Category Archives: Political

Women, Technology, and Freethinking

I just finished reading a fascinating article about how sexism has been an issue within the athiest movement. It’s a controversial subject, not only because it speaks against world religion, but also because it talks about issues women have had with technology use and how quickly and devastatingly it leads to harassment and threats towards other human beings on the grouds of gender and/or sexual orientation.

 

I am am not personally an athiest, but I wanted to share this article on the basis of computer ethics. It describes how hotstile the online world is towards people who are passionate about their beliefs, and how that can fuel the fire and bleed outside of the virtual world into our physical lives. Basically, it talks about one of the most mainstream forms of bullying. You know, the adult kind of bullying, where police can get involved and entire movements can be formed or brought down and either help or hinder entire people groups. It also describes some of the ugly of wester culture, which is also controversial. To to be a culture of innovation, sometimes we have to let go of the old ideas and build towards something newer and better.

This article is littered with graphic descriptions of “alleged” events, lots of swearing, and hints of the use of technology as a means of harassment as well as a means for change. Click here to read the article “Will Misogyny Bring Down The Atheist Movement?:
The continuing debate over a murky sexual encounter at a 2008 convention for cheekily anti-establishment skeptics underscores a broader dilemma: How can a progressive, important intellectual community behave so poorly towards its female peers?”

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Saving Net Neutrality…Hello Again Readers

 

So I haven’t been posting for a while now, mainly because I am way too busy being a corporate sellout adult with a real world job that sucks my soul away.

So let’s carry on like nothing ever happened and pretend we aren’t upset about the whole ordeal. Let’s talk about Net Neutrality a little bit. It sounds intellectual and stuff and whatever.

So I haven’t been paying attention to online issues lately, mainly because I struggle with the issue of skewed journalism, and am not entirely sure what is correct an incorrect information. All I know is one day as I scrolled through my newly opened Google+ account I ran into this little jewel.image

What has happened to my wonderful, free speech and equal opportunity internet?

Slowly (because of working a “part-time” job of 40 hrs a week mostly late into the night), I began to try to figure out what all this crap was about. Granted, most of the action happened in January of 2014, while I was still busy working post-holiday damage control in retail. But, I was just hearing about this now? Why? Was the internet turning against me already, trying to keep me from seeing what matters? Was I just being paranoid? Was I under a rock?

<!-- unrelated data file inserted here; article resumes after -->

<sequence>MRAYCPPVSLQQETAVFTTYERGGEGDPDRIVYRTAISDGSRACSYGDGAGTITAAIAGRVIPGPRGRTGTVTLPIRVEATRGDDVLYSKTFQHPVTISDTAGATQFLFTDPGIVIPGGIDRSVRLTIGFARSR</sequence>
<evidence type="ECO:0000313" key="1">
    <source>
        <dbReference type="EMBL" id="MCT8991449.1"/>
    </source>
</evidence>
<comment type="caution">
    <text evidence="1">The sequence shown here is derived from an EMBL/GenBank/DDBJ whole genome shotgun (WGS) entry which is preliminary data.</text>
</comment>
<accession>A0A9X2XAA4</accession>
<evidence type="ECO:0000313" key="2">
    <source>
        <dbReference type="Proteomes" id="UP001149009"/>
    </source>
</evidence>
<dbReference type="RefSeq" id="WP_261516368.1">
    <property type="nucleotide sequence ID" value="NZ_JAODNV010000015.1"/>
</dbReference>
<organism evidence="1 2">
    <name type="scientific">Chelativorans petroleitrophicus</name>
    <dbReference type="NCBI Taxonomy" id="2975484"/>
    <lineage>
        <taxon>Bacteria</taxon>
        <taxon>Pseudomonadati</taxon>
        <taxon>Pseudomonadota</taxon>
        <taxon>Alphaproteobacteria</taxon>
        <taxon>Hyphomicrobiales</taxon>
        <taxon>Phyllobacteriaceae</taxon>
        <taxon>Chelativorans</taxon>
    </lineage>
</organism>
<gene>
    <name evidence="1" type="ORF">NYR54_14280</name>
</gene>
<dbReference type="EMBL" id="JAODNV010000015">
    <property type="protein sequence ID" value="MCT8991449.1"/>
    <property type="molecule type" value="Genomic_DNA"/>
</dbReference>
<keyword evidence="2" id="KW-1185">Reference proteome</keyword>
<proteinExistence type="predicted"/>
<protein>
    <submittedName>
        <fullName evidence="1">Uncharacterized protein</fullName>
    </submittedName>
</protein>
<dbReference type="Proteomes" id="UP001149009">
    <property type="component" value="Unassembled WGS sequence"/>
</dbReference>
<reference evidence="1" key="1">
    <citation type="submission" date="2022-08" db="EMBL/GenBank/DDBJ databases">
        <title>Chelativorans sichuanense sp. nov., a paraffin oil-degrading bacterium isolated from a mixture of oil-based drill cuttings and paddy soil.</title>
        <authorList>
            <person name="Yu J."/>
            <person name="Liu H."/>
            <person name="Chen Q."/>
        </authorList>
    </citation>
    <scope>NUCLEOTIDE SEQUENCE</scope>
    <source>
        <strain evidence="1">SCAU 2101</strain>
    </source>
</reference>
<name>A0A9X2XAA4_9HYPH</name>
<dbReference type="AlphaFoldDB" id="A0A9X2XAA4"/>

Probably all the above.

It doesn’t surprise me though. People online have been looking to make more and more money off the internet since it’s explosive popularity some 20+ years ago. It is not even a little surprising that it was under attack again, trying to limit the freedoms of its users and offer unequal opportunity to those with the deepest pockets. But what did that mean for me? What does that mean for the fate of the internet?

So what did I do upon coming out of my internet cave with the sun glaring in my eyes? I turned to savetheinternet.com.

For those of you just as confused about what all this Net Neutrality stuff is about, I found this site to be extremely helpful. One, because it really gets down to what this could mean negatively for the typical user. Secondly, it helps streamline the basics and keeps us up-to-date on what court rulings mean. For starters, I wanted to know what Net Neutrality actually described:

“Net Neutrality means an Internet that enables and protects free speech. It means that Internet service providers should provide us with open networks — and should not block or discriminate against any applications or content that ride over those networks. Just as your phone company cannot decide who you could call and what you say on that call, your ISP should not be concerned with what content you view or post online.”

So for avid (and lazy corporate sellout) bloggers like us (me), this can be a threatening issue. A threat to Net Neutrality could mean that Companies (specifically Internet Service Providers) can buy better internet accessibility and have sole control over that online traffic. They can choose who sees what. They can see what you see and keep track of it without any protection on your part. It threatens small online markets for building networks and clientele. It even can prevent minority communities from freely expressing cultural issues and building networks online.

Really it is a threat to freedom.

The truth is, we don’t know for sure what it could actually look like. The programs wouldn’t be made overnight, but that didn’t mean any change would happen gradually. It would take time to develop the servers and prep them for the segregation. That is what it would be after all. Online segregation. Just like the rest of American History, inequality was going to find another platform to present itself and rear it’s ugly head threateningly. Except, it would become a socioeconomic segregation. The well-off would win out against the not-so-well-off. A struggle that has been an issue in the United States for ages as well.

For more information on this issue and a better in-depth idea of how it might affect you, please visit savetheinternet.com and also feel free to sign the online petition provided by Etsy.com for protecting Net Neutrality and small online markets.


Best iPad Apps for Designers: A Link List